World Rugby Sevens Series
Quade Cooper capture final piece for Sydney Sevens spectacle
Sam Bruce
January 21, 2016
© David Rogers/Getty Images

The Australian Rugby Union has made its fair share of dud calls over the past decade but signing Quade Cooper to the Sevens program certainly isn't among them.

Cooper had made no secret of his desire to represent Australia at the Olympics, but the ARU's ability to get the deal done in conjunction with world rugby's most enigmatic of characters, Toulon owner Mourad Boudjellal, is itself an accomplishment.

Whether Cooper is able to learn the intricacies of Sevens from three HSBC World Series events - he will feature in Sydney, Paris and London -- remains to be seen. But there is absolutely no doubt that the Sydney leg of the series, Quade's first outing, now has the star power it needs to be a truly massive event.

While Cooper was always rumoured to be appearing in Sydney, Friday's confirmation will likely see the 2500 tickets that remain snapped up faster than you can say Sonny Bill Williams. And speaking of the All Blacks superstar, his inclusion in New Zealand's squad for the Allianz Stadium event would be the absolute icing on the cake.

Williams is tipped to make his Sevens debut in next weekend's leg in Wellington, having trained as part of Gordon Tietjens' squad for the past few weeks.

Like Cooper in Sydney, Williams will give the Wellington stop the star billing it needs to drive fans through the gate.

The Westpac Stadium event has struggled for spectators in recent years, after proving hugely popular in its infancy; the NRL's Auckland Nines is seemingly the two-day party of choice in New Zealand.

Wellington has endured similar issues to the Gold Coast, where the party atmosphere of Sevens seemed to be a natural fit; but after four years of mediocre crowd figures on the sunshine strip, Sydney was anointed as the shortened form's new home in Australia - perfectly fitting World Rugby's wish for the World Series to be hosted by the "iconic" cities across the globe.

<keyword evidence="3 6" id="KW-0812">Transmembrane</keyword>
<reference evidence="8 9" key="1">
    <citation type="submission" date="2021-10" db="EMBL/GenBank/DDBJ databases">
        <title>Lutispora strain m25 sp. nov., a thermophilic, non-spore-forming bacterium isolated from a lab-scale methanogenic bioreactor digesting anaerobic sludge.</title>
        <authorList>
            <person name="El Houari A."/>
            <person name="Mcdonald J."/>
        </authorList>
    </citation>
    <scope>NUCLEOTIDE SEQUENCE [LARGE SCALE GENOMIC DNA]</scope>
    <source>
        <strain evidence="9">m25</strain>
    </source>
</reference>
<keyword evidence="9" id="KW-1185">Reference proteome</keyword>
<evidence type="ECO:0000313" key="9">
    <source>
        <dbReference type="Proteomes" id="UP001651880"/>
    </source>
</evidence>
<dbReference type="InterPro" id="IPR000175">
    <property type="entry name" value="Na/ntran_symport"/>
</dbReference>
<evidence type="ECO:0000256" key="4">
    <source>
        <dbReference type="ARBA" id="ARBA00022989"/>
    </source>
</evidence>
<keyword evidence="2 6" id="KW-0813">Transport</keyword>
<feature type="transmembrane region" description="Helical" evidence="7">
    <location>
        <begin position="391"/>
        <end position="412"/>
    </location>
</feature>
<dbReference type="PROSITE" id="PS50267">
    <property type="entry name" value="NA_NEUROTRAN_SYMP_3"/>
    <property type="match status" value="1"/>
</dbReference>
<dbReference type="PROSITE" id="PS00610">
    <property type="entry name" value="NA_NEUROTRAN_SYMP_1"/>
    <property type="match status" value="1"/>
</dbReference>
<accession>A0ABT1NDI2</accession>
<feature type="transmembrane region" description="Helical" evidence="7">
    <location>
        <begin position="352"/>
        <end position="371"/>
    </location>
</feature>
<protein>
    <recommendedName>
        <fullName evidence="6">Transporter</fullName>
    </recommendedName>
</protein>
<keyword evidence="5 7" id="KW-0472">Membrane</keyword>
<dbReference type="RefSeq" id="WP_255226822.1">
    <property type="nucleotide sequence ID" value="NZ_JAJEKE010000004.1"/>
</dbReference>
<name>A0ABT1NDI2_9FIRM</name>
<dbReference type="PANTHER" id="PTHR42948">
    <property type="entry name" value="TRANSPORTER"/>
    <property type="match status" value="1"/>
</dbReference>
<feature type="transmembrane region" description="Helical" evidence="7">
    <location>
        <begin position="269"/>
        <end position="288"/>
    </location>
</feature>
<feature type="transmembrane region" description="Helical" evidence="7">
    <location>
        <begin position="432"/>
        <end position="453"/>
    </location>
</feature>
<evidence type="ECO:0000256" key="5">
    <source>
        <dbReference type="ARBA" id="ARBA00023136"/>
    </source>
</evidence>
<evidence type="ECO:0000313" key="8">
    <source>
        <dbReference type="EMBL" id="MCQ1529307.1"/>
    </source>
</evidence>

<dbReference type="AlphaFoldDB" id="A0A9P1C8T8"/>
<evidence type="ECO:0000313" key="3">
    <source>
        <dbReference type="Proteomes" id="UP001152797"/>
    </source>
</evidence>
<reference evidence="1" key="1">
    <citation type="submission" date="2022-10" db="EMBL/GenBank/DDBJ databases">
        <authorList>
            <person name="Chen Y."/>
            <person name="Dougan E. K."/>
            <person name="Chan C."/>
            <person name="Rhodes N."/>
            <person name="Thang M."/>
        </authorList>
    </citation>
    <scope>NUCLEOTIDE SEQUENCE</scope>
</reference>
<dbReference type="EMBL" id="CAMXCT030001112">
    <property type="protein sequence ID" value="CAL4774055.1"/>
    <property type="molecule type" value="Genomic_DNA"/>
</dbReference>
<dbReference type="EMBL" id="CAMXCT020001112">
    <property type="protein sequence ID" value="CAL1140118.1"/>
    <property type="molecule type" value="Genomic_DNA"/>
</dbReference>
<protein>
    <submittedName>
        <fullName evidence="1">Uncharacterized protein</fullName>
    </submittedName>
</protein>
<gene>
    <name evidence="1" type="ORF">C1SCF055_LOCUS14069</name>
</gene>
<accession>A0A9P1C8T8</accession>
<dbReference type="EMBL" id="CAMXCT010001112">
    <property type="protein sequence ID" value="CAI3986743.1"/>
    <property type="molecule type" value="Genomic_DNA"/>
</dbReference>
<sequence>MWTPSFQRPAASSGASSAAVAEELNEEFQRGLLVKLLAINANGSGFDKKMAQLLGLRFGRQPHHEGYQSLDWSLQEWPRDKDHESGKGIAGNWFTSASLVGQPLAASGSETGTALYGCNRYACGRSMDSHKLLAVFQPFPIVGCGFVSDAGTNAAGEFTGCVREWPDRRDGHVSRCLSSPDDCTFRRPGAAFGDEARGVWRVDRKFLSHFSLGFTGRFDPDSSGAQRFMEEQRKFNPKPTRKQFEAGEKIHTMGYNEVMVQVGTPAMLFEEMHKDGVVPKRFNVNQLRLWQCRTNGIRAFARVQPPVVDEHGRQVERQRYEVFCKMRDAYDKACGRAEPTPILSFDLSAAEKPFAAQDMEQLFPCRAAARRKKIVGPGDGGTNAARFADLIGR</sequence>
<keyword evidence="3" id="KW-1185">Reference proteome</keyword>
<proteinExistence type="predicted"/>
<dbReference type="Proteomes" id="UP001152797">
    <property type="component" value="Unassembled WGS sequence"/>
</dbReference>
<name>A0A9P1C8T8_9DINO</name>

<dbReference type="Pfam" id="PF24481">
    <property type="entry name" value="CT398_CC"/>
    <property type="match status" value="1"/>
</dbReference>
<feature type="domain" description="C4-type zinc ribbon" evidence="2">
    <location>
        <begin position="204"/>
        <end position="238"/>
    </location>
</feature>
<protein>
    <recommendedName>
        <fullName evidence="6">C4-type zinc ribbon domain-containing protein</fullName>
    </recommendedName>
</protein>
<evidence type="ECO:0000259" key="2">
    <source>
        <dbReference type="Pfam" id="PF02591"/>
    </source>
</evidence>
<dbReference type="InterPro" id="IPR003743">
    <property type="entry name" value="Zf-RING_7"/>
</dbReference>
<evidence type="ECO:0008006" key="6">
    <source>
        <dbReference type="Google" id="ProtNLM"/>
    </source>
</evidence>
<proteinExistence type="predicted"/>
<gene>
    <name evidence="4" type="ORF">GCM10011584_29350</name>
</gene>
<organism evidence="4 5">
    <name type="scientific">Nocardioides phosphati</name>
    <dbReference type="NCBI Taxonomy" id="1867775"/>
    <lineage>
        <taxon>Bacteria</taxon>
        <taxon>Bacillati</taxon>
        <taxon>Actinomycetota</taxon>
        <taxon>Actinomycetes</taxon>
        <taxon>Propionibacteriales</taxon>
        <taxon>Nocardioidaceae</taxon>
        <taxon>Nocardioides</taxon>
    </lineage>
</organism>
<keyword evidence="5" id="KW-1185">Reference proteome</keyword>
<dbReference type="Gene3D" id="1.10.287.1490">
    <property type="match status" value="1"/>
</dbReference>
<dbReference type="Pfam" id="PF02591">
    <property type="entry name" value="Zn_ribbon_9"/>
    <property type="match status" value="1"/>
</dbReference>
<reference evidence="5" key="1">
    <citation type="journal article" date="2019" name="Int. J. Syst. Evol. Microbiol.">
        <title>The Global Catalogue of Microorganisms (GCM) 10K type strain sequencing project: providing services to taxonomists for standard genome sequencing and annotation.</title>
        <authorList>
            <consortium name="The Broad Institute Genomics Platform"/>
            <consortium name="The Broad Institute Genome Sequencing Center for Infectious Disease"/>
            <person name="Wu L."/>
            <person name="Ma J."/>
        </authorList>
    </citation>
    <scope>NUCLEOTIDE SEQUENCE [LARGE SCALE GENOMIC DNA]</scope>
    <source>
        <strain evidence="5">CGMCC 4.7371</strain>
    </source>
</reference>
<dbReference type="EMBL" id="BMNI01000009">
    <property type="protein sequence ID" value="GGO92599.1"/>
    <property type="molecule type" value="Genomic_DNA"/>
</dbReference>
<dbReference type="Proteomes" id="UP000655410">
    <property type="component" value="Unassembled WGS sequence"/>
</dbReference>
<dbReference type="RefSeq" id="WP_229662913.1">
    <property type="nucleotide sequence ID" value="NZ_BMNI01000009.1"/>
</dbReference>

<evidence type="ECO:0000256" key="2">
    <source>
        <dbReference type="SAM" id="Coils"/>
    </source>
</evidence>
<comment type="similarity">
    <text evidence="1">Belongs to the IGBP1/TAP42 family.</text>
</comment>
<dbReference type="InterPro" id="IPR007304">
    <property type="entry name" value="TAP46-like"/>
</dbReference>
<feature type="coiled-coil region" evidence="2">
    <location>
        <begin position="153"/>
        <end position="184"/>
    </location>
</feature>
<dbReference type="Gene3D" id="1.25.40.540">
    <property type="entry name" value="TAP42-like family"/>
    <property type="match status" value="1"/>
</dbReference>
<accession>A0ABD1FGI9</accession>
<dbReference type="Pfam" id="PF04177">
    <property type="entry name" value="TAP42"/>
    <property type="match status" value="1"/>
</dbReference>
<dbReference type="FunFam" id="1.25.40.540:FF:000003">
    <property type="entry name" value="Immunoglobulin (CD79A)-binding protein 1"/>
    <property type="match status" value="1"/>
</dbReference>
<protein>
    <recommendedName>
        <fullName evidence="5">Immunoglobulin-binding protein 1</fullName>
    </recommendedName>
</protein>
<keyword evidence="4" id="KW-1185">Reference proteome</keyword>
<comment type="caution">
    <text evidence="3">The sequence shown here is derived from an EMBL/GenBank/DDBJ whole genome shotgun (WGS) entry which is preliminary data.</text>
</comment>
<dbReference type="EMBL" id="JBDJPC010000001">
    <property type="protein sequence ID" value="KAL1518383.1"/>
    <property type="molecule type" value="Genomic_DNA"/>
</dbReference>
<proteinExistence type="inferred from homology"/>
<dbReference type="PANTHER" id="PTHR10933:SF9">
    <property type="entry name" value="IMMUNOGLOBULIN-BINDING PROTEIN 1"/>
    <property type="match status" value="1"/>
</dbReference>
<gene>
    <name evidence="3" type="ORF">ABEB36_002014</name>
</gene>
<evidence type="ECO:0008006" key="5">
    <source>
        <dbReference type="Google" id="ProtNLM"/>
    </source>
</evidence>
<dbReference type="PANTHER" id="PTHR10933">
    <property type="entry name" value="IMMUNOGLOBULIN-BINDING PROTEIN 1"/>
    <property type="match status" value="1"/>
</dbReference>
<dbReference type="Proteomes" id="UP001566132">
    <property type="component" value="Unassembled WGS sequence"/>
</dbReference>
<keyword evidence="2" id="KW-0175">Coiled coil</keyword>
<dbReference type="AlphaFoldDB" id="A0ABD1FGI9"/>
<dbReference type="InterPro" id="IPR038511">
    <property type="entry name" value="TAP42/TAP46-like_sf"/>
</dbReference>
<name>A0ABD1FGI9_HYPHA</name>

Now just a fortnight away, the two days at Allianz Stadium will go close to topping the Gold Coast's total attendance figures from the four years it hosted the event.

A sell-out crowd would certainly continue the current warm glow for Australian rugby that emanated from the Wallabies' surprising run to the Rugby World Cup final.

Michael Cheika's side played with pride and determination in an inspiring five-week run at Twickenham, only to fall to the All Blacks at the final hurdle.

The ARU then scored itself a fine Christmas present in unveiling a new five-year $Aus285 million broadcast deal that represented a 148 per cent improvement on its previous figure.

The Sydney Sevens provides the ARU with a wonderful opportunity to continue what has arguably been the rosiest period for rugby in Australia since the 2003 World Cup.

The event will have clean air in Sydney with no rugby league or AFL offering an alternative. The Auckland Nines are on the same weekend, which will likely affect the television broadcast numbers, but in terms of Sydney spectators there is just one ticket - or around 2500 to be precise - in town.

Quade's confirmation may have been a long time coming, but the announcement on Friday will only help to drive anticipation over the next fortnight.

All Cooper needs now is a crash course in Sevens play and that, unlike a full Allianz Stadium, may be easier said than done.

Extraordinary triumph or miserable fail - it'll be worth watching either way.

© ESPN Sports Media Ltd.

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